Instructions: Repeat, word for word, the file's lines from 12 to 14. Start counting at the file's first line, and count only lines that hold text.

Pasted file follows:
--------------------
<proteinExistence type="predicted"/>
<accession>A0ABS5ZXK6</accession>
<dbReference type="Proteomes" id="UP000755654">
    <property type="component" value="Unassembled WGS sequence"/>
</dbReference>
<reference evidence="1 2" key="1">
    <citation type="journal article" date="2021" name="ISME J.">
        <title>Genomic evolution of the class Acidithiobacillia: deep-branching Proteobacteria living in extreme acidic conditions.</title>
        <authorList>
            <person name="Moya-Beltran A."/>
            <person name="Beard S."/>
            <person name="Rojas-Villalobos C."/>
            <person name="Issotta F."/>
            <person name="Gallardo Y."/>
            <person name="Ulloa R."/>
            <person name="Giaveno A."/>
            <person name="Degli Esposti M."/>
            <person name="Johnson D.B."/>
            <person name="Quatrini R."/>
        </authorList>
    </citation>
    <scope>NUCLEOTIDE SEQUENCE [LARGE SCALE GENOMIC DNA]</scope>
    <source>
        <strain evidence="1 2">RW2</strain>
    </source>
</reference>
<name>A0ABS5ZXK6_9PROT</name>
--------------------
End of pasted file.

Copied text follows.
            <person name="Rojas-Villalobos C."/>
            <person name="Issotta F."/>
            <person name="Gallardo Y."/>